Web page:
LAVENDER IN AND OUT OF THE KITCHEN
A LAVENDER CHRONICLE IN HAUTE PROVENCE
For Rosa Jackson, celebrated food writer and founder of cooking school, Les Petit Farcis in Nice, the discovery of lavender remains one of her most treasured memories. Join Rosa as she takes a trip through the rolling lavender fields of Valensole and explore some of its many uses in and outside the kitchen.
WORDS BY ROSA JACKSON
PHOTOGRAPHS BY FOUAD ZARROU AND ROSA JACKSON
Return to Valensole
My first glimpse of the lavender fields of Valensole was by accident, driving home to Nice from a holiday in the Alpes de Haute Provence. In the distance I could see dramatic swathes of purple interspersed with vivid yellow strips of sunflowers, painting the fields as if with strokes of an Impressionist’s brush. I promised myself that I would come back one day to admire the scene close up.
It wasn’t until several years later that I was able to return, this time with my friend Fouad from France Azur Excursions, who offers day trips to the lavender fields from Nice during a fleeting few weeks in summer when the plants are in blossom. Our tour also took us to the Gorges du Verdon, a dramatic canyon where we stopped to find the perfect place to picnic by the river. Though it was tempting to fall asleep on the shady riverbank after a dip in the bracing water, we didn’t want to miss the tableau that draws thousands of visitors from around the world each year.
After a stop at the elegant village of Moustiers Sainte Marie, best known for its faïence, we began to approach the plateau de Valensole, which in the 1950s took over from Grasse as the centre of French lavender production. Suddenly we were surrounded by neatly groomed fields stretching to the horizon and I realized that nothing had prepared me for the intensity of this experience. The intoxicating scent of lavender wafted into the car while clouds of bees buzzed around the tight bunches of purply blue flowers, creating a background hum.
We stopped the car and made our way through the waist-high rows of bushes as the bees danced around us, feeding on the dizzying nectar that they would turn into a subtle honey. As I rubbed the flowers between my fingers to release their perfume, I realized that lavender offered many more possibilities than I had imagined.
Lavender's Place in the Kitchen
Cultivated in France since the Middle Ages, lavender has made its way into nearly every household not just for its fresh, cleansing aroma but for its beneficial properties: the essential oil is believed to relieve headaches, cure insomnia, calm the nerves, repel insects and treat skin conditions, to name just a few of its uses. Because the plant is so potent, many cooks — myself included until recently — hesitate to add it to food. But, as demonstrated by the lightly floral ice cream we tasted in Moustiers, lavender has its place in the Provençal kitchen.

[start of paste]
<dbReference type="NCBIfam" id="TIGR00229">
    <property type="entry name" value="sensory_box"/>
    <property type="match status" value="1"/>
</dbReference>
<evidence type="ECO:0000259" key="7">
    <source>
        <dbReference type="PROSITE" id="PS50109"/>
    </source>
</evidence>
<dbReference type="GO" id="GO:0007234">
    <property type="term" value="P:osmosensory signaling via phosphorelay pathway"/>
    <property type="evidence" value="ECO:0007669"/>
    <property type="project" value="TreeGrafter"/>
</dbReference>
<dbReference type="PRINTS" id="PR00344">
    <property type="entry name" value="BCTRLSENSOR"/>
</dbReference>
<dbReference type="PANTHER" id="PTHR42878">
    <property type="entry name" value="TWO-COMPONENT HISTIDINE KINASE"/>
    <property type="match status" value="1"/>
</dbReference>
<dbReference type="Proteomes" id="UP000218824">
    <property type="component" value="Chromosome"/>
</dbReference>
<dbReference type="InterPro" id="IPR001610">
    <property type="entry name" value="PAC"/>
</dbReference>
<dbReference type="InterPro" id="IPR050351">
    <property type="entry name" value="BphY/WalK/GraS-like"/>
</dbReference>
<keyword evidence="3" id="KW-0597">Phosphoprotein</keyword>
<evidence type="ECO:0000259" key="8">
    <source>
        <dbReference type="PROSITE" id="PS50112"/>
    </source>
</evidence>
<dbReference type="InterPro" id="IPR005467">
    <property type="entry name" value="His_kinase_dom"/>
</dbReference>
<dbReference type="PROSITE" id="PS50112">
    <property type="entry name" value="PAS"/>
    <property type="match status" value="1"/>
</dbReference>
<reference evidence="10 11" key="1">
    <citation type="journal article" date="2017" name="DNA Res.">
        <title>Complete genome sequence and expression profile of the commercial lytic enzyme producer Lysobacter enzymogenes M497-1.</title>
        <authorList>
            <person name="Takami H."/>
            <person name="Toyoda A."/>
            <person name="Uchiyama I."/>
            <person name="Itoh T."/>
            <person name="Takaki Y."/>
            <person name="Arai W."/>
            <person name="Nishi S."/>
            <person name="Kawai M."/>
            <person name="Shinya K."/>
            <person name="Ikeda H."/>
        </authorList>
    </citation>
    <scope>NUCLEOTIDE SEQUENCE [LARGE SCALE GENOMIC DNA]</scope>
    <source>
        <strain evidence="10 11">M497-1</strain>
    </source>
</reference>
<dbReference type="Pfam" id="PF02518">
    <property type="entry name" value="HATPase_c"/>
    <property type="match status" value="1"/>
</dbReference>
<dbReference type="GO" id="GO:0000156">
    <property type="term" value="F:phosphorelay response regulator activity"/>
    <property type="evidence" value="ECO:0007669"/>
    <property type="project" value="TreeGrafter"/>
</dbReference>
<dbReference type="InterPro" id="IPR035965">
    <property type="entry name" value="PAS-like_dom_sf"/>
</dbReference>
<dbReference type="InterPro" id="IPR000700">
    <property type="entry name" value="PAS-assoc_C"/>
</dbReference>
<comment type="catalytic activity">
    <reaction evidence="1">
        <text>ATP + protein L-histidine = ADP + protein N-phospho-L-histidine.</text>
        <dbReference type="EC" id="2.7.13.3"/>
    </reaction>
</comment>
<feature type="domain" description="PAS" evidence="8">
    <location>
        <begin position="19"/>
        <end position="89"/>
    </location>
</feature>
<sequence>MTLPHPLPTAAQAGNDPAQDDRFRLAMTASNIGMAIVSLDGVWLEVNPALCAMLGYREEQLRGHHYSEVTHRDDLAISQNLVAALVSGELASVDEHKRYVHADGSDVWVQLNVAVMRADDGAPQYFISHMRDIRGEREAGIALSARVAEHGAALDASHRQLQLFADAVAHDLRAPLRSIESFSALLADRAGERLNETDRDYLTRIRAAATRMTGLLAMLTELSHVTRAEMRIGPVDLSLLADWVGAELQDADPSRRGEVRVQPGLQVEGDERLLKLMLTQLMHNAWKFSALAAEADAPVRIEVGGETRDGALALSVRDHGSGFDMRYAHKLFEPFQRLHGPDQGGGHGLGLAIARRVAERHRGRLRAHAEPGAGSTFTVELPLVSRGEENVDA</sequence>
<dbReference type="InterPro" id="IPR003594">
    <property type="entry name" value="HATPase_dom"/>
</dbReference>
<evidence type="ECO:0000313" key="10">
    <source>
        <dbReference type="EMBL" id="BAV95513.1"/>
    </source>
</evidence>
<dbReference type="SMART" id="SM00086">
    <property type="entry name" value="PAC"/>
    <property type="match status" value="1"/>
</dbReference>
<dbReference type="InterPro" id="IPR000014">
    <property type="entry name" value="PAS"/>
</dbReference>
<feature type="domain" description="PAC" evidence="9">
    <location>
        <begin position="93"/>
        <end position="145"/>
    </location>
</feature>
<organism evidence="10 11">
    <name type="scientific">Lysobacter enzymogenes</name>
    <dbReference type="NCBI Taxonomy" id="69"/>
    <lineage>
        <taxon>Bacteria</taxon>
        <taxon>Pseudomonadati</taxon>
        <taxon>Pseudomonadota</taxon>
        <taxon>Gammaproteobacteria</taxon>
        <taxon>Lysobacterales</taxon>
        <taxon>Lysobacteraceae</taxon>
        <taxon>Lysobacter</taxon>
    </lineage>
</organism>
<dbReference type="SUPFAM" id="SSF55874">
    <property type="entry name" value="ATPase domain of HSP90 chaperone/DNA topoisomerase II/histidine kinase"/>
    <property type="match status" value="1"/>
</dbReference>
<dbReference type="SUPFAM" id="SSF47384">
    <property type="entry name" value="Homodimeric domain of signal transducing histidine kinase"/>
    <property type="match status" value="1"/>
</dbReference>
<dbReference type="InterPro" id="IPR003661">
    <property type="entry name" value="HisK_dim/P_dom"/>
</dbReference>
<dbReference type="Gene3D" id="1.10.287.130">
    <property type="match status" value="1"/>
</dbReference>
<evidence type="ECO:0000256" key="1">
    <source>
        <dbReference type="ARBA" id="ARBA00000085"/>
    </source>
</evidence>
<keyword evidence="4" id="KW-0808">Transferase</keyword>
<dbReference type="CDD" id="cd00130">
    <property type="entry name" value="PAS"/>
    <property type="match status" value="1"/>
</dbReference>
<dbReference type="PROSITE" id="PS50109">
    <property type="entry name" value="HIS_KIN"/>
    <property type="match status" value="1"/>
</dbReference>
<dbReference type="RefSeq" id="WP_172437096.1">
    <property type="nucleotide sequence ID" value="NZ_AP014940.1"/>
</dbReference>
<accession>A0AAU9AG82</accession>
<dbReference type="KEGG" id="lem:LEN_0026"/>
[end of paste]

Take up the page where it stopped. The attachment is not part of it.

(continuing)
A Visit to a Sage
Before adopting lavender as an ingredient, I visited the recently opened herbalist NO Nice Organic (24 rue Pairolière, Nice), which focuses on the finest quality French plants for its infusions and essential oils. I wanted to learn more about the different varieties of culinary lavender, and owner Gregory Unrein was happy to enlighten me.
First, when buying any lavender products it’s important to know the difference between true lavender and lavandin, a variety that is easier to grow but that has fewer properties. When intensive lavender production began around Valensole, lavandin became the dominant plant, though Gregory told me that true lavender is also grown there. You can tell the difference by looking at the flowers, which are smaller and more compact in true lavender. When buying essential oil, look for “lavande” rather than “lavandin” on the label. Wild lavender grown in the mountains of Provence is considered the ultimate in quality, but the quantities are small.
For culinary purposes any lavender may be used, Gregory says, as long as it’s organic. “You have to be careful as the plants are often sprayed with chemicals.” He sells only untreated true lavender, and for my cooking he recommended the “super bleu” variety, which has a particularly vivid color. The first thing I did was sprinkle it on some peaches that I was roasting with a mixture of delicate Nice olive oil and lavender honey, creating a heady aroma as they cooked. You can do the same with apricots, or make an apricot jam with a few sprigs of lavender for a magical touch.
Lavender's Many Culinary Uses
Many students in my cooking classes know lavender as an addition to herbes de Provence, though locals have told me its inclusion in the mix is “for tourists”. Nonetheless, lavender can be combined with herbs, particularly rosemary, as a rub for meats: lamb, which is so flavourful at this time of year in France, makes a natural match.
A classic use for lavender is in crème brûlée: after infusing it in the cream there is no need to strain it out, as the flowers will float to the surface to create a crunchy crust along with the burnt sugar (an alternative is to make lavender-scented sugar by adding the flowers to a jar of sugar or blending them together in a food processor). You could also add a drop or two of lavender essential oil to egg whites as you beat them; I have made a layered Pavlova with rose and lavender-scented meringues.
Lavender’s use in the kitchen isn’t restricted to food: homemade lavender syrup makes a summery addition to cocktails or lemonade. Now that I’ve let loose with lavender, I find myself wanting to use it everywhere, but as with many potent Provençal flavourings from garlic to rosemary, I remind myself that less is more and use it with restraint.
Ever tried Lavender Koeksisters? Why not make them yourself?